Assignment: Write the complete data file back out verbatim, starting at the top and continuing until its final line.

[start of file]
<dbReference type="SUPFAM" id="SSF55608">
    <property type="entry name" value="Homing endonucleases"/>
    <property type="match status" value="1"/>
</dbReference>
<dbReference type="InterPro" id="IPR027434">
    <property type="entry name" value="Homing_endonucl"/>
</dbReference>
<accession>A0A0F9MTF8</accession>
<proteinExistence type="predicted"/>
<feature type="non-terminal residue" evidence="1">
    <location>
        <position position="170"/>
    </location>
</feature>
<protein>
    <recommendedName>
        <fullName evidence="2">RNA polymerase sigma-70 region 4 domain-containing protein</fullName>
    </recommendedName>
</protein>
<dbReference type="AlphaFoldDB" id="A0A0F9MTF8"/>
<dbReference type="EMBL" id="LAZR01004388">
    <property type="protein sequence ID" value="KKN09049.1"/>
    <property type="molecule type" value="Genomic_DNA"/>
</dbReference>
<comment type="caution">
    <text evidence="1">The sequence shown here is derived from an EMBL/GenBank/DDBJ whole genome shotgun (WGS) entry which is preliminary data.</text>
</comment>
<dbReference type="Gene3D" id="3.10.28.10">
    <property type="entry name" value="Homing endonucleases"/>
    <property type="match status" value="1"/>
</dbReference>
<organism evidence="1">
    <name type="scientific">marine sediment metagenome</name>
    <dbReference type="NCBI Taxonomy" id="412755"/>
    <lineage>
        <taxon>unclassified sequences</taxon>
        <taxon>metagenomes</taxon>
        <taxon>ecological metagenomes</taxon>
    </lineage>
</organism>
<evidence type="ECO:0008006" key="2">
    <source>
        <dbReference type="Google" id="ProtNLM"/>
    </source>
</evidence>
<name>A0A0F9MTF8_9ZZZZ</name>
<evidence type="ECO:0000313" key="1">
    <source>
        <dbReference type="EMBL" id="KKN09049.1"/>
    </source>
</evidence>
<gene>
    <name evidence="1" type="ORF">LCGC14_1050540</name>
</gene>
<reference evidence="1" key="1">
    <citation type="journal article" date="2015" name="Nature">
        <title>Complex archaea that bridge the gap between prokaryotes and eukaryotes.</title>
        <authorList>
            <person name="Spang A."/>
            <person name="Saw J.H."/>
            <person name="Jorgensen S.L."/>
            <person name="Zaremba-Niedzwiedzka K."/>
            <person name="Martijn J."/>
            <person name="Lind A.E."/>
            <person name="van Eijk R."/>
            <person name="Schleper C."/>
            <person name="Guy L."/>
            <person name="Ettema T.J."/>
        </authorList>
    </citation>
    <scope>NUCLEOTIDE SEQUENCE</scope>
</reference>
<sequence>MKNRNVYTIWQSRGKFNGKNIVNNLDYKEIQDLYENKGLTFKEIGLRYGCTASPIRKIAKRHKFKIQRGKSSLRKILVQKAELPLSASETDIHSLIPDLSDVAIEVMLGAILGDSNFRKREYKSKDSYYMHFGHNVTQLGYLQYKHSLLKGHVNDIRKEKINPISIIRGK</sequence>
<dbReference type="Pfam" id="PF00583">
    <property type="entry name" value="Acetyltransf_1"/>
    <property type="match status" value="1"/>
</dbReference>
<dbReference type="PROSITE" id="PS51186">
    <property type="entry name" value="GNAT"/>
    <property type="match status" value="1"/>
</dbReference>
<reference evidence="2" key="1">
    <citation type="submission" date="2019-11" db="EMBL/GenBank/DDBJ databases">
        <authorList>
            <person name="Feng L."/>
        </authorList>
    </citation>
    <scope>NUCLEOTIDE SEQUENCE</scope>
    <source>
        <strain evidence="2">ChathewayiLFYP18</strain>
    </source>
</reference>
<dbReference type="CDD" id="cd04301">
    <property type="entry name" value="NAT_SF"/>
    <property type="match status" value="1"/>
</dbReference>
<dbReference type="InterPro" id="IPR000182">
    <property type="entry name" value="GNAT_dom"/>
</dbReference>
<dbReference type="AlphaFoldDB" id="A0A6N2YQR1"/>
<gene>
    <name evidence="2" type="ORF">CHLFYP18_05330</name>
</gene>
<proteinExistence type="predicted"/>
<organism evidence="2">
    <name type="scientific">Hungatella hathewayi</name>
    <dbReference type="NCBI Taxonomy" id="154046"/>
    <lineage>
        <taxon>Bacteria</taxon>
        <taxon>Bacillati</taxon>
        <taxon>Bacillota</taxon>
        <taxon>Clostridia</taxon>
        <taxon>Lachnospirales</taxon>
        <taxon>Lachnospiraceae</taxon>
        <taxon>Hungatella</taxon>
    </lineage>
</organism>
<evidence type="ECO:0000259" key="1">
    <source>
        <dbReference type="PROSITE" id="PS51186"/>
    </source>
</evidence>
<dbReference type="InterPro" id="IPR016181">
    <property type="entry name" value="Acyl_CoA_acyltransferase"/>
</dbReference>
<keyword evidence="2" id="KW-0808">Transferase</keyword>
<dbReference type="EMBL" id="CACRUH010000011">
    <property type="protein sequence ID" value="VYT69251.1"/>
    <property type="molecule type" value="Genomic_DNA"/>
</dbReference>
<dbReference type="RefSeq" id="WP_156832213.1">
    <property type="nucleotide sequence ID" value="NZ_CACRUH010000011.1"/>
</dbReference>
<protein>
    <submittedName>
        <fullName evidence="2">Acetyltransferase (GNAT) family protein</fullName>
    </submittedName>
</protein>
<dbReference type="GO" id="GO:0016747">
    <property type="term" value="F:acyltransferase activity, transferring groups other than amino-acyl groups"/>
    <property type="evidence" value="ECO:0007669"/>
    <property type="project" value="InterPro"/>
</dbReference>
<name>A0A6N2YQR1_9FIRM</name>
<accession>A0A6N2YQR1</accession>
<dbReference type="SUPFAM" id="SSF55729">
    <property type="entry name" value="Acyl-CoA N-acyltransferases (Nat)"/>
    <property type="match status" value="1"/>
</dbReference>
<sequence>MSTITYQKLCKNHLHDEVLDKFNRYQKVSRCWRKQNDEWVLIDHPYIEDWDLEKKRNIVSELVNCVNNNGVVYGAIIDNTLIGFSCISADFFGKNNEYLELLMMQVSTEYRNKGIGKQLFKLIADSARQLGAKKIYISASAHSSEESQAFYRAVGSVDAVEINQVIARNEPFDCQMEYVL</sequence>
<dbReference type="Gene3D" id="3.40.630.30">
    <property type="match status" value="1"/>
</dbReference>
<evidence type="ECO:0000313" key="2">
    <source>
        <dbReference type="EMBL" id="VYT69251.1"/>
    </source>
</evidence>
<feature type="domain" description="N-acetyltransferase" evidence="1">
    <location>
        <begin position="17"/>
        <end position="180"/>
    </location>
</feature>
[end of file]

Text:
<dbReference type="SUPFAM" id="SSF55608">
    <property type="entry name" value="Homing endonucleases"/>
    <property type="match status" value="1"/>
</dbReference>
<dbReference type="InterPro" id="IPR027434">
    <property type="entry name" value="Homing_endonucl"/>
</dbReference>
<accession>A0A0F9MTF8</accession>
<proteinExistence type="predicted"/>
<feature type="non-terminal residue" evidence="1">
    <location>
        <position position="170"/>
    </location>
</feature>
<protein>
    <recommendedName>
        <fullName evidence="2">RNA polymerase sigma-70 region 4 domain-containing protein</fullName>
    </recommendedName>
</protein>
<dbReference type="AlphaFoldDB" id="A0A0F9MTF8"/>
<dbReference type="EMBL" id="LAZR01004388">
    <property type="protein sequence ID" value="KKN09049.1"/>
    <property type="molecule type" value="Genomic_DNA"/>
</dbReference>
<comment type="caution">
    <text evidence="1">The sequence shown here is derived from an EMBL/GenBank/DDBJ whole genome shotgun (WGS) entry which is preliminary data.</text>
</comment>
<dbReference type="Gene3D" id="3.10.28.10">
    <property type="entry name" value="Homing endonucleases"/>
    <property type="match status" value="1"/>
</dbReference>
<organism evidence="1">
    <name type="scientific">marine sediment metagenome</name>
    <dbReference type="NCBI Taxonomy" id="412755"/>
    <lineage>
        <taxon>unclassified sequences</taxon>
        <taxon>metagenomes</taxon>
        <taxon>ecological metagenomes</taxon>
    </lineage>
</organism>
<evidence type="ECO:0008006" key="2">
    <source>
        <dbReference type="Google" id="ProtNLM"/>
    </source>
</evidence>
<name>A0A0F9MTF8_9ZZZZ</name>
<evidence type="ECO:0000313" key="1">
    <source>
        <dbReference type="EMBL" id="KKN09049.1"/>
    </source>
</evidence>
<gene>
    <name evidence="1" type="ORF">LCGC14_1050540</name>
</gene>
<reference evidence="1" key="1">
    <citation type="journal article" date="2015" name="Nature">
        <title>Complex archaea that bridge the gap between prokaryotes and eukaryotes.</title>
        <authorList>
            <person name="Spang A."/>
            <person name="Saw J.H."/>
            <person name="Jorgensen S.L."/>
            <person name="Zaremba-Niedzwiedzka K."/>
            <person name="Martijn J."/>
            <person name="Lind A.E."/>
            <person name="van Eijk R."/>
            <person name="Schleper C."/>
            <person name="Guy L."/>
            <person name="Ettema T.J."/>
        </authorList>
    </citation>
    <scope>NUCLEOTIDE SEQUENCE</scope>
</reference>
<sequence>MKNRNVYTIWQSRGKFNGKNIVNNLDYKEIQDLYENKGLTFKEIGLRYGCTASPIRKIAKRHKFKIQRGKSSLRKILVQKAELPLSASETDIHSLIPDLSDVAIEVMLGAILGDSNFRKREYKSKDSYYMHFGHNVTQLGYLQYKHSLLKGHVNDIRKEKINPISIIRGK</sequence>
<dbReference type="Pfam" id="PF00583">
    <property type="entry name" value="Acetyltransf_1"/>
    <property type="match status" value="1"/>
</dbReference>
<dbReference type="PROSITE" id="PS51186">
    <property type="entry name" value="GNAT"/>
    <property type="match status" value="1"/>
</dbReference>
<reference evidence="2" key="1">
    <citation type="submission" date="2019-11" db="EMBL/GenBank/DDBJ databases">
        <authorList>
            <person name="Feng L."/>
        </authorList>
    </citation>
    <scope>NUCLEOTIDE SEQUENCE</scope>
    <source>
        <strain evidence="2">ChathewayiLFYP18</strain>
    </source>
</reference>
<dbReference type="CDD" id="cd04301">
    <property type="entry name" value="NAT_SF"/>
    <property type="match status" value="1"/>
</dbReference>
<dbReference type="InterPro" id="IPR000182">
    <property type="entry name" value="GNAT_dom"/>
</dbReference>
<dbReference type="AlphaFoldDB" id="A0A6N2YQR1"/>
<gene>
    <name evidence="2" type="ORF">CHLFYP18_05330</name>
</gene>
<proteinExistence type="predicted"/>
<organism evidence="2">
    <name type="scientific">Hungatella hathewayi</name>
    <dbReference type="NCBI Taxonomy" id="154046"/>
    <lineage>
        <taxon>Bacteria</taxon>
        <taxon>Bacillati</taxon>
        <taxon>Bacillota</taxon>
        <taxon>Clostridia</taxon>
        <taxon>Lachnospirales</taxon>
        <taxon>Lachnospiraceae</taxon>
        <taxon>Hungatella</taxon>
    </lineage>
</organism>
<evidence type="ECO:0000259" key="1">
    <source>
        <dbReference type="PROSITE" id="PS51186"/>
    </source>
</evidence>
<dbReference type="InterPro" id="IPR016181">
    <property type="entry name" value="Acyl_CoA_acyltransferase"/>
</dbReference>
<keyword evidence="2" id="KW-0808">Transferase</keyword>
<dbReference type="EMBL" id="CACRUH010000011">
    <property type="protein sequence ID" value="VYT69251.1"/>
    <property type="molecule type" value="Genomic_DNA"/>
</dbReference>
<dbReference type="RefSeq" id="WP_156832213.1">
    <property type="nucleotide sequence ID" value="NZ_CACRUH010000011.1"/>
</dbReference>
<protein>
    <submittedName>
        <fullName evidence="2">Acetyltransferase (GNAT) family protein</fullName>
    </submittedName>
</protein>
<dbReference type="GO" id="GO:0016747">
    <property type="term" value="F:acyltransferase activity, transferring groups other than amino-acyl groups"/>
    <property type="evidence" value="ECO:0007669"/>
    <property type="project" value="InterPro"/>
</dbReference>
<name>A0A6N2YQR1_9FIRM</name>
<accession>A0A6N2YQR1</accession>
<dbReference type="SUPFAM" id="SSF55729">
    <property type="entry name" value="Acyl-CoA N-acyltransferases (Nat)"/>
    <property type="match status" value="1"/>
</dbReference>
<sequence>MSTITYQKLCKNHLHDEVLDKFNRYQKVSRCWRKQNDEWVLIDHPYIEDWDLEKKRNIVSELVNCVNNNGVVYGAIIDNTLIGFSCISADFFGKNNEYLELLMMQVSTEYRNKGIGKQLFKLIADSARQLGAKKIYISASAHSSEESQAFYRAVGSVDAVEINQVIARNEPFDCQMEYVL</sequence>
<dbReference type="Gene3D" id="3.40.630.30">
    <property type="match status" value="1"/>
</dbReference>
<evidence type="ECO:0000313" key="2">
    <source>
        <dbReference type="EMBL" id="VYT69251.1"/>
    </source>
</evidence>
<feature type="domain" description="N-acetyltransferase" evidence="1">
    <location>
        <begin position="17"/>
        <end position="180"/>
    </location>
</feature>